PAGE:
Previously on Baxter Building: Sue Richards no more! No, wait; I mean Invisible Girl no more, because after facing off against Psycho-Man and the Hate Monger, Sue has become the Invisible Woman because she did… something mysterious off-panel…? Oh, and John Byrne is running out of steam and then some as we speed towards the end of his run.
Important Note: There is an increasing amount of static on Jeff’s side of the call from about 20 minutes in until about 40 minutes in. We’re sorry! I’m also sorry these show notes are up so late: Blame work deadlines and me disappearing to see the eclipse.
0:00:00-0:06:23: A brief introduction lets you know that Jeff and I are talking about Fantastic Four#s 285-295 this time around, which closes out the Byrne run, and we talk for a second about how disappointing the issues are overall (“I think it’s fair to say that he is not going out with a bang,” as I put it) and the editorial collateral damage of Byrne being forced off the book. And then things really get going with…
0:06:24-0:24:18: …Fantastic Four #285, in which John Byrne clearly thinks that he’s producing a work of deep emotional value, despite it being a clumsy, cloying self-satisfied mess. While it’s obvious what he was going for, the lack of… well, any real emotional value whatsoever in the story, combined with an impressively misguided attempt at an uplifting ending, collides to make a disaster of an issue. Did Tommy die for nothing? Well, it depends if you consider “John Byrne’s ego” to be nothing, but basically, yes.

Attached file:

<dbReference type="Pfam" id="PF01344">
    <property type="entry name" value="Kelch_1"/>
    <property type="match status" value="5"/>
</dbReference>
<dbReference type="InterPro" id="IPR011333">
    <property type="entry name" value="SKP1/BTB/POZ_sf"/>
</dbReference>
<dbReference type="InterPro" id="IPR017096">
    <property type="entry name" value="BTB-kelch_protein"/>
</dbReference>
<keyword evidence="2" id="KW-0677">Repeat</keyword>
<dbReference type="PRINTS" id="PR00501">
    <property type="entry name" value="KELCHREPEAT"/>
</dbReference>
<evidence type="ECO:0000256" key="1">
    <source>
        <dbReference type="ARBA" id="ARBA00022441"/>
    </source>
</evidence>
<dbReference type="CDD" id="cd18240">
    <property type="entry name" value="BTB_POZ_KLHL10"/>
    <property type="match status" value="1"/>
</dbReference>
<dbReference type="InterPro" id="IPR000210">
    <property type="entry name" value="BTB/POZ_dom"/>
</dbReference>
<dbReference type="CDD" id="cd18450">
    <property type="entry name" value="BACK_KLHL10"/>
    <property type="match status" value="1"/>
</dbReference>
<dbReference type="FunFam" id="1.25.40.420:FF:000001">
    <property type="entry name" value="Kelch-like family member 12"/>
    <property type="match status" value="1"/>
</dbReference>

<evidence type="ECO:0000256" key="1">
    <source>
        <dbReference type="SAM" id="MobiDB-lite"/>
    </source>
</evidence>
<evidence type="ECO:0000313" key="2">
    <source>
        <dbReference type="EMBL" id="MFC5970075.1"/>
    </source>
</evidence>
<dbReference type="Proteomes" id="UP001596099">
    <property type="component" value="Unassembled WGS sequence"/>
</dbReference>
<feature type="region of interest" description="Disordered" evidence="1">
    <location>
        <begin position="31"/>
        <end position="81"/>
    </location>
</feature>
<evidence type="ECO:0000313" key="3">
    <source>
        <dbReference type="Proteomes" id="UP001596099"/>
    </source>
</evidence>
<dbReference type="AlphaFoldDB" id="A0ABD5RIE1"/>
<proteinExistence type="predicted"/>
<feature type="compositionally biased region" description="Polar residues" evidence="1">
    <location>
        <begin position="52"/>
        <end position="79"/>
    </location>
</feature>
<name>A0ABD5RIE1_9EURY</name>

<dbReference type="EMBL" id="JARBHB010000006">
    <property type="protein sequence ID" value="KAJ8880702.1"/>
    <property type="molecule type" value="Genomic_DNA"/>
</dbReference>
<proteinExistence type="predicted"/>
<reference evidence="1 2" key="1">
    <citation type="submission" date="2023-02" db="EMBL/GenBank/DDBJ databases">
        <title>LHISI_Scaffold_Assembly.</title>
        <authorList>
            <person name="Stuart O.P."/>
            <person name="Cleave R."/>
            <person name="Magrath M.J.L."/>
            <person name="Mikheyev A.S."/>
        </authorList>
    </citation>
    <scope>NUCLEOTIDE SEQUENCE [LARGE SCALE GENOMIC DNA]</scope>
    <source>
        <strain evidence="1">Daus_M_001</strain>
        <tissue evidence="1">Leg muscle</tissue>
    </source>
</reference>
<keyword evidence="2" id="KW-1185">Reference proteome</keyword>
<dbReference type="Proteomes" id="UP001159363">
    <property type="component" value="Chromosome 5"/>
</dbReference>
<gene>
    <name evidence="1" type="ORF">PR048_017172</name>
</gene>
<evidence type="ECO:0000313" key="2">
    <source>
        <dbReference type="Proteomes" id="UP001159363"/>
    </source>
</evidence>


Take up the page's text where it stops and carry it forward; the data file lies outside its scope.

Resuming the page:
0:24:19-0:42:40: FF #286 brings Jean Grey back to life in an X-Factor prologue that manages to get over quite how boring those initial issues of that series was, while also bringing in a couple of uncredited guest creators so upsetting to John Byrne that he takes his name off the book. As you might expect, Jeff and I were both thrilled by an issue that evokes the spirit of Bob Layton, but even as we try to ignore the static, we imagine how patient Hercules must be when he’s not sexually harassing the women around him, discuss the apparently terrible memory the Avengers and Fantastic Four have for faces — they have met Jean Grey before! — and Jeff touches on why this comic makes him feel for Brian Michael Bendis. No, really.
0:42:41-1:03:37: A sound effect — and, in reality, a break while Jeff works out different audio options to fix the static — later, and we’re back to talk about Fantastic Four #s 287-288, in which pedantry is the order of the day as the Beyonder steps in to try and fix the Doctor Doom continuity error accidentally caused by the first Secret Wars and we get to see, as Jeff points out, Jim Shooter’s fictional analog get berated by John Byrne’s fictional analog — because, oh yes, Reed Richards is in fine “Reed Knows Best” form here. Also, turns out that the pairing of John Byrne and Joe Sinnott is not a good one, especially when it ends up with Sue getting a new haircut that looks like this:
Also! Are godlike beings restricted by history? Does anyone besides me miss the Watcher about now? And is “John Byrne, Continuity Cop” actually a good thing…?